Existing information about the prevalence of pernicious anemia is largely based on older surveys that favored florid manifestations, tended to be retrospective analyses of previously diagnosed disease, and
usually studied homogeneous European populations. The
lack of current data in the United States has, among other
things, hampered discussions of the proposal to increase folate intake by the general population.
To estimate the prevalence of undiagnosed
and untreated pernicious anemia among the elderly.
A prospective survey of cobalamin levels and
anti—intrinsic factor antibody was done in the elderly. Blood
testing was done in 729 people aged 60 years or older and
follow-up assessment with the Schilling test and other tests
was offered when results were abnormal.
Seventeen subjects were found to have pernicious
anemia, usually with only minimal clinical manifestations
of cobalamin deficiency. Although cobalamin deficiency had
been suspected by the physicians of three subjects, they had
been treated inadequately and still had evidence of deficiency.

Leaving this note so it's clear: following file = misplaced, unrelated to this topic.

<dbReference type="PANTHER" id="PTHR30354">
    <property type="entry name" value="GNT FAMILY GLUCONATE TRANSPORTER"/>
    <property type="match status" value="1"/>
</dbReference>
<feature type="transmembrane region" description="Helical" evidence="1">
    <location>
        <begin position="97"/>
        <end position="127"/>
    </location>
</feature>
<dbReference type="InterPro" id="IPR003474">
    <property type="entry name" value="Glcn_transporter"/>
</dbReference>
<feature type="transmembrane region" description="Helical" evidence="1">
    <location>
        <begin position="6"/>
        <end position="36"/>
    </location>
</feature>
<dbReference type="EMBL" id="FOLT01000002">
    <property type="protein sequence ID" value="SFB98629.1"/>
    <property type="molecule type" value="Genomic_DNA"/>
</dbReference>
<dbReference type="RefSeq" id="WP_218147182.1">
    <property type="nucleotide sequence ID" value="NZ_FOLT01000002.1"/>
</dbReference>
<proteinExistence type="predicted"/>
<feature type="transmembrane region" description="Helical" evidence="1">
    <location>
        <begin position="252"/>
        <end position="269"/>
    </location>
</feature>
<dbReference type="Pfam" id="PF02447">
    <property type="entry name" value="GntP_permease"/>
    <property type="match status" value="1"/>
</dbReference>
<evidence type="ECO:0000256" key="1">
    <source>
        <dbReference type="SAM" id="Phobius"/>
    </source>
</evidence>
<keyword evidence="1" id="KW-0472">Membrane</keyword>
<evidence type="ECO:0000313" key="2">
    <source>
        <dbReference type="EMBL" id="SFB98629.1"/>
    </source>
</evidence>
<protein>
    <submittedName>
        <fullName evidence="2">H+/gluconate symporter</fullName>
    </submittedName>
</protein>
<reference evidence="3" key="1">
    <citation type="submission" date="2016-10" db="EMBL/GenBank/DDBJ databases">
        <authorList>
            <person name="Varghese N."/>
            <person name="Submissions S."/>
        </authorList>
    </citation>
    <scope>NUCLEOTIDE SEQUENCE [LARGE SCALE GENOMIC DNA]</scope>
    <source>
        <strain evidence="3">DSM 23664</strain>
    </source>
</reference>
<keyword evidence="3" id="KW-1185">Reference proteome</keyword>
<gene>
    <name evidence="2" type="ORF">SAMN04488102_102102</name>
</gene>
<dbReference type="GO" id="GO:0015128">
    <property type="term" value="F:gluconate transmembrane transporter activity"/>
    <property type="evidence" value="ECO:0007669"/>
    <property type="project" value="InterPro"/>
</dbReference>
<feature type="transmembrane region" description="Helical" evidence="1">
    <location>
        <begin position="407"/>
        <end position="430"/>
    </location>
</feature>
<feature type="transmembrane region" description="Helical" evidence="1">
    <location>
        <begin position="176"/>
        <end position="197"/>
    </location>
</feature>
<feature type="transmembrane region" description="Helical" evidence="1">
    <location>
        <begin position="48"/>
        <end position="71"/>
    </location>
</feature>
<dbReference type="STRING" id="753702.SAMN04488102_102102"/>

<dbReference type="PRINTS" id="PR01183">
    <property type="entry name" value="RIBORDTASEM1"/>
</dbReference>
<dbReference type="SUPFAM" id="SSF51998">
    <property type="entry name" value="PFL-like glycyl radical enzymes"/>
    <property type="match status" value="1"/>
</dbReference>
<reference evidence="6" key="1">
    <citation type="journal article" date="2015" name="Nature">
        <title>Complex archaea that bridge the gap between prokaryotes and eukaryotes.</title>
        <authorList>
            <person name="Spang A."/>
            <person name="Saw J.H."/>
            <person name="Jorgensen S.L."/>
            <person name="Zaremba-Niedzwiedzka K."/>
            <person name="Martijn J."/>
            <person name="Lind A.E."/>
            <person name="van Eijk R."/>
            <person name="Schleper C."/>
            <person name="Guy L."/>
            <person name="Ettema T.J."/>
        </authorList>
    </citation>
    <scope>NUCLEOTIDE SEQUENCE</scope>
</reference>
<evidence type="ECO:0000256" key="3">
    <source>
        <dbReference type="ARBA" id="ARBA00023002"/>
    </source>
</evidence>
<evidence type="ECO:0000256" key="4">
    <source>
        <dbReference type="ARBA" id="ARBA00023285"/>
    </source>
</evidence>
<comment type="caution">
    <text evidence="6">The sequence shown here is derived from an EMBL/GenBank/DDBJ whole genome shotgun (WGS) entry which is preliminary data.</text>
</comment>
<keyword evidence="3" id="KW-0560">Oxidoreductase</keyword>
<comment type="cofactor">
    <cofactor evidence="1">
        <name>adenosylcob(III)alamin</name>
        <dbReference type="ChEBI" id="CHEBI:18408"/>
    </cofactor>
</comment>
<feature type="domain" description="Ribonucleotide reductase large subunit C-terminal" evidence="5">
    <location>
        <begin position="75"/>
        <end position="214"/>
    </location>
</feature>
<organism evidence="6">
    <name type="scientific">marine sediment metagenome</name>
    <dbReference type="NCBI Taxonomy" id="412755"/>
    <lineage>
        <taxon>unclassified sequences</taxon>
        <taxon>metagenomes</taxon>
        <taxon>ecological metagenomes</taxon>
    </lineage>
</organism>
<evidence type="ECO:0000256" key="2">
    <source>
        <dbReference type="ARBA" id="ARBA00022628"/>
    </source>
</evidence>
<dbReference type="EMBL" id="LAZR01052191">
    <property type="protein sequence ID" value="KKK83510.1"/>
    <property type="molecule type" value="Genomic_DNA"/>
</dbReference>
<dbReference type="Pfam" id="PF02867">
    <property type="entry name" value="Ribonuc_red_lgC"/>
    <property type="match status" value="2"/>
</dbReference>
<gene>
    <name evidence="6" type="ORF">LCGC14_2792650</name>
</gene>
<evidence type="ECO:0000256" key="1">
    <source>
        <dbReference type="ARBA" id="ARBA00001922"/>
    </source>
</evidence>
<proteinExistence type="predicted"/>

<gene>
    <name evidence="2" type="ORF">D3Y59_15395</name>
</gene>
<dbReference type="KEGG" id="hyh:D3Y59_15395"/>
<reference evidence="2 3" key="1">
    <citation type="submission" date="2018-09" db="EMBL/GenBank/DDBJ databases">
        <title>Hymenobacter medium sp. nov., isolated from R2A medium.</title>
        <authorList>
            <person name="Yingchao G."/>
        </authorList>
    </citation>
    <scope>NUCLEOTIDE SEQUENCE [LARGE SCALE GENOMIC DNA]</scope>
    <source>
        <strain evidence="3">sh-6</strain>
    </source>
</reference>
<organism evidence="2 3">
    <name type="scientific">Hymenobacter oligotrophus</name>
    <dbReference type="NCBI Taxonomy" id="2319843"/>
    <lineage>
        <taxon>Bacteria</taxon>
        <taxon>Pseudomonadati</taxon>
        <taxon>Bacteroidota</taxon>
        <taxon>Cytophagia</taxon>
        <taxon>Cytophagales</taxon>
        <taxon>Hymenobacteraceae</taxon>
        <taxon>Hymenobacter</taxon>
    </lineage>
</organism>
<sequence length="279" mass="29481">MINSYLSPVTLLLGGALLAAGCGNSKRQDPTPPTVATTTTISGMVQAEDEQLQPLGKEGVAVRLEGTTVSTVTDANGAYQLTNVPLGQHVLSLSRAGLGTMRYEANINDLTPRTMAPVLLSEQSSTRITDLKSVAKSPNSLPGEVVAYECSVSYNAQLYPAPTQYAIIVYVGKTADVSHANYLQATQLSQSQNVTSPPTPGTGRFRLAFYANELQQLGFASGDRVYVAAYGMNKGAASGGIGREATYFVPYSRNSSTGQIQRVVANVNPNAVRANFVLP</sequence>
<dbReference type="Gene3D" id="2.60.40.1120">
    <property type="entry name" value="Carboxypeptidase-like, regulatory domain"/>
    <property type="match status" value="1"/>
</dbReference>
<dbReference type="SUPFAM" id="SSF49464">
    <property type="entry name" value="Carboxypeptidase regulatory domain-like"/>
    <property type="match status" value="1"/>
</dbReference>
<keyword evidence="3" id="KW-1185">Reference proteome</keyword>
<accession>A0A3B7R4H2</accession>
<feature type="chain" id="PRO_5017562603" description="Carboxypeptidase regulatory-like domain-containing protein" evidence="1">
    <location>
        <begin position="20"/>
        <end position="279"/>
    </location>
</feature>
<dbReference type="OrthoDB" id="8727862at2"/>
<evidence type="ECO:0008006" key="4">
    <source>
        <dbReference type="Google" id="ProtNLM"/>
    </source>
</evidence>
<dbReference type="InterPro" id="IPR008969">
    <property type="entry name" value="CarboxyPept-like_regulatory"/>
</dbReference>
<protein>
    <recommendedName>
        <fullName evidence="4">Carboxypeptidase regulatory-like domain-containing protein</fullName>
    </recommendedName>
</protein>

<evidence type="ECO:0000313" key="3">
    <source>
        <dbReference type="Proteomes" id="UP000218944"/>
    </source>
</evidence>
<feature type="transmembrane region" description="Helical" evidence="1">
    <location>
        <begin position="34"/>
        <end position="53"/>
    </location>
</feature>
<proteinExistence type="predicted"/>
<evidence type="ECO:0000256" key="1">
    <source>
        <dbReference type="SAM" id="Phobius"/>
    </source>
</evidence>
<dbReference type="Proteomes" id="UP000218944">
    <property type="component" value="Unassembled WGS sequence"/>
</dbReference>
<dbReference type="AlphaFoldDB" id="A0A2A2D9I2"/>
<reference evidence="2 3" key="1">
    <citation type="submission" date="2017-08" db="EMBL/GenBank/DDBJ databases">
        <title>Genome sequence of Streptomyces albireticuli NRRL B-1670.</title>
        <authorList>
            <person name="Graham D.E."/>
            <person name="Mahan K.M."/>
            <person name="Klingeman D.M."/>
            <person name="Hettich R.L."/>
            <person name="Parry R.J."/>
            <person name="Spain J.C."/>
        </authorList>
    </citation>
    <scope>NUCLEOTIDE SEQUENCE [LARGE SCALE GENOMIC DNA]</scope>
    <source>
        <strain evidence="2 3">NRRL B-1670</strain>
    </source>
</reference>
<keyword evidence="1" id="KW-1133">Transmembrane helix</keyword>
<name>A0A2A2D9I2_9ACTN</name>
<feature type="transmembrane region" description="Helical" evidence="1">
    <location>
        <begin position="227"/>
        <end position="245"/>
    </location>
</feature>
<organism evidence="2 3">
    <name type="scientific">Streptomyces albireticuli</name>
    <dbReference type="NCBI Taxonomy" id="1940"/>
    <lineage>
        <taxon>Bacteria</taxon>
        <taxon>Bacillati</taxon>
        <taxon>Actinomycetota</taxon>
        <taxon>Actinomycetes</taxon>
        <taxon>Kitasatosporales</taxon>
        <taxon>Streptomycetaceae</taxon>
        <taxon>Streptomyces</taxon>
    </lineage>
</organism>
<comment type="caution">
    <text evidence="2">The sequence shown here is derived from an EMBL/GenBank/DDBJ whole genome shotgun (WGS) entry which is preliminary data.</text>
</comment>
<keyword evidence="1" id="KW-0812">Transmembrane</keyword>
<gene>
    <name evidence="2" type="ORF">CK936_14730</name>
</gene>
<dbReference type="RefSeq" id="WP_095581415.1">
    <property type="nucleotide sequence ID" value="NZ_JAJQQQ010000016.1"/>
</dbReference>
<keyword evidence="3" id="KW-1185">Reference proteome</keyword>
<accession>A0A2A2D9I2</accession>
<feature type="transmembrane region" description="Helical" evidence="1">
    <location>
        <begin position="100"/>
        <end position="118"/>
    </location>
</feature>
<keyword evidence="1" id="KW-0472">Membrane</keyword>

Excluding these three partially treated subjects from the
analysis, 1.9% of the survey population had unrecognized
and untreated pernicious anemia. The prevalence was 2.7%
in women and 1.4% in men; 4.3% of the black women and
4.0% of the white women had pernicious anemia.
Undiagnosed pernicious anemia is a common finding in the elderly, especially among black and
white women. If these findings can be extrapolated,
almost 800000 elderly people in the United States have
undiagnosed and untreated pernicious anemia, and, thus,
would be at possible risk for masked cobalamin deficiency if exposed to large amounts of folate. This
number does not include those elderly with cobalamin
deficiency caused by other disorders or the still
unknown number of younger people with unrecognized pernicious anemia and other causes of deficiency.(Arch Intern Med. 1996;156:1097-1100)